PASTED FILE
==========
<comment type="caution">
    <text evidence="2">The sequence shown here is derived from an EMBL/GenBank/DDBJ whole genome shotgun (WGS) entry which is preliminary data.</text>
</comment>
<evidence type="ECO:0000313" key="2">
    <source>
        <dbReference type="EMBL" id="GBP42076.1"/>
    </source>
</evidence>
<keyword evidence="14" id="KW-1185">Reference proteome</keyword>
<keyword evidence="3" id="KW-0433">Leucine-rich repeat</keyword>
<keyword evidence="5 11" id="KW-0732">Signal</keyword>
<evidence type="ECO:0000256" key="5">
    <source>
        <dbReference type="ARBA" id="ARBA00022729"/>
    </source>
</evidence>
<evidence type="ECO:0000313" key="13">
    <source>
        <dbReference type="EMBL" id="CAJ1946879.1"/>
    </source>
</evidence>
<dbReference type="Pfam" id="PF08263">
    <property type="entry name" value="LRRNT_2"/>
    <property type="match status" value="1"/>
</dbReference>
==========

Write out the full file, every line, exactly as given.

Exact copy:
<comment type="caution">
    <text evidence="2">The sequence shown here is derived from an EMBL/GenBank/DDBJ whole genome shotgun (WGS) entry which is preliminary data.</text>
</comment>
<evidence type="ECO:0000313" key="2">
    <source>
        <dbReference type="EMBL" id="GBP42076.1"/>
    </source>
</evidence>
<keyword evidence="14" id="KW-1185">Reference proteome</keyword>
<keyword evidence="3" id="KW-0433">Leucine-rich repeat</keyword>
<keyword evidence="5 11" id="KW-0732">Signal</keyword>
<evidence type="ECO:0000256" key="5">
    <source>
        <dbReference type="ARBA" id="ARBA00022729"/>
    </source>
</evidence>
<evidence type="ECO:0000313" key="13">
    <source>
        <dbReference type="EMBL" id="CAJ1946879.1"/>
    </source>
</evidence>
<dbReference type="Pfam" id="PF08263">
    <property type="entry name" value="LRRNT_2"/>
    <property type="match status" value="1"/>
</dbReference>